If you experience a personal injury, you may experience feelings of anger, doubt, sadness, and depression that may from time to time feel a bit overwhelming to bear. These feelings are completely normal as it’s not only your physical well being that is affected by an injury. Sometimes, you may not realize it, but your mental health is impacted by a personal injury, and knowing how to take care of your mental health after a personal injury can do a great deal when it comes to your treatment.

According to the United States’ National Collegiate Athletic Association’s Sports Science Institute, even student athletes experience some degree of mental health effects after being injured while playing their favorite sports. Emotional responses unique to such an occurrence include disengagement, sleep disturbance, change of appetite, anger and frustration, lack of motivation, irritation, and isolation and sadness.

While these responses do seem normal in these situations, leaving them unchecked can be a source of more woes than comforts for people affected and those around them. Here are better ways to take care of your mental health after a personal injury:

  • Keep a journal with you. Whenever you feel uncomfortable or overwhelmed, try to find a place where you can retreat and calm down so you can write what you’re feeling. You can go back to these entries after a few days and weeks so you can give them a thorough reading and analyze them.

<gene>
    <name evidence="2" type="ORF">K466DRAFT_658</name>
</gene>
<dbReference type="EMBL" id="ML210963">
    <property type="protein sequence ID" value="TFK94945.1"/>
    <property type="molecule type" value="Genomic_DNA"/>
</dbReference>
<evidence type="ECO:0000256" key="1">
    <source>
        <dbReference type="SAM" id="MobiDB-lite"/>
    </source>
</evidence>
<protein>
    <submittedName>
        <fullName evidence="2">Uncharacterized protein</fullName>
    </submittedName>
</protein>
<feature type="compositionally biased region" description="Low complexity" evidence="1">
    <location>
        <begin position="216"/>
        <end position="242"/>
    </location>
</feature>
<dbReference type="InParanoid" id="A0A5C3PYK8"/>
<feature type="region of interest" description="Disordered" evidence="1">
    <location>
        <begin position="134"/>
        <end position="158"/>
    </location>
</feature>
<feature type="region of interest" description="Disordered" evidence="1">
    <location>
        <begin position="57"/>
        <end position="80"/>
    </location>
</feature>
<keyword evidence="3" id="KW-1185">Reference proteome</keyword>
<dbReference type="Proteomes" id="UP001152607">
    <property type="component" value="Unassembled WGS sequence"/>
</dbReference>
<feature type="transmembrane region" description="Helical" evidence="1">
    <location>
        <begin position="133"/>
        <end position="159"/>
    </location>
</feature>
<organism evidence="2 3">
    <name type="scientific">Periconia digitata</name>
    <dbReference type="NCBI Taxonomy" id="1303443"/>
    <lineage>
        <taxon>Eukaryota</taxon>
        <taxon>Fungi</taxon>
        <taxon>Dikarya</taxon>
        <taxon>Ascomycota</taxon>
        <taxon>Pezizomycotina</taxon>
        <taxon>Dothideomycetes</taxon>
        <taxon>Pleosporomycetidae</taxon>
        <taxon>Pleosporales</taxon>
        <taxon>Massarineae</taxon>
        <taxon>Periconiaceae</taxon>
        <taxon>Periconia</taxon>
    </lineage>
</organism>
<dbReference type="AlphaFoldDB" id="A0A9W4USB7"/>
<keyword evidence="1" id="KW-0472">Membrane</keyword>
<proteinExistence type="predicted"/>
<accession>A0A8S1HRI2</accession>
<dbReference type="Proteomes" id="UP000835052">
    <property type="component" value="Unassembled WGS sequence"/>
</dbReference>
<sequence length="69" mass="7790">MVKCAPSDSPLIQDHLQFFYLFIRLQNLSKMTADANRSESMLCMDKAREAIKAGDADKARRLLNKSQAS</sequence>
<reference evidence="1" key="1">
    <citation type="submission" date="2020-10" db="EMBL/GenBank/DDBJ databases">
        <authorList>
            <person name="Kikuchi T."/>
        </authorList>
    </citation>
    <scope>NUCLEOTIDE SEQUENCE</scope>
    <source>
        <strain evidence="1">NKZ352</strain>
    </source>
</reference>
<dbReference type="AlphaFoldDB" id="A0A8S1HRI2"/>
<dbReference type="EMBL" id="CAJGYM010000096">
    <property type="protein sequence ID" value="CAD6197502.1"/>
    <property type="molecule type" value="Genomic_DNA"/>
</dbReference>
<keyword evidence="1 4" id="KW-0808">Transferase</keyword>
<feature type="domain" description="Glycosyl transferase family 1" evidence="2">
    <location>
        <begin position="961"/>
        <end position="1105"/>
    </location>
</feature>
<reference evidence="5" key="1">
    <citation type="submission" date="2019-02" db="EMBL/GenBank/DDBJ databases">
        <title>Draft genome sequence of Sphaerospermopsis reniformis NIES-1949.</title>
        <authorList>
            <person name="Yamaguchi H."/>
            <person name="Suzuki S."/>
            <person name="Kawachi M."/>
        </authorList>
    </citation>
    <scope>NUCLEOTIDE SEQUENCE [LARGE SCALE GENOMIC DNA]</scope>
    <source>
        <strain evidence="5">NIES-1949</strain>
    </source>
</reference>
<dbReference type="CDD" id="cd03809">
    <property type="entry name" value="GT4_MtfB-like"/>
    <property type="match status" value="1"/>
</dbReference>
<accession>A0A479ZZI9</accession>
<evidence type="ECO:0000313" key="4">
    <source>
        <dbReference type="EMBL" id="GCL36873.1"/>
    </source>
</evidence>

• Meditation and reflection can help you find a renewed direction. Sometimes, what you feel can be a source of discomfort, especially when you don’t know how to deal with them appropriately. Try to reserve an hour or two each day just trying to either clear your thoughts or trying to focus on a single memory while filtering everything else away. Try as much as possible to find a way to focus on a single thought or memory in order for you to “declutter” your head. Trying to isolate a particular feeling you have and assessing it from different angles can also help you get to know more about yourself.
  • Look at it from an outsider’s perspective. In speaking of isolating a feeling, try to look at your situation the way you’d look at something from an outsider’s perspective. What aspects of your life, or in this case your injury, are causing these feelings to appear? How do you think can this be settled?
  • Rest and relaxation matters. You may have encountered the term “rest and relaxation” in contexts outside personal injury such as work. This is because rest and relaxation are extremely important parts of destressing and letting yourself loose. It’s understandable that having a personal injury can be extremely stressful and burdensome, but you’re also entitled to give time to yourself and allow yourself to just have a breather every now and then. Indulge in activities you like, and get as much as sleep as you need when you know you don’t have to do therapy the next day just so your body has time to heal and your mind has time to rest.


A personal injury affects everyone beyond the physical, and knowing the extent of a personal injury’s influence to your emotions and your mentality plays a key role in your recovery. After all, no matter how much therapy you do or medicine you take, if your mind isn’t up for the task, then recovery can be a lot more difficult to achieve. The tips above will hopefully give you an idea as to how you can condition yourself to take care of your mental health better after a personal injury.

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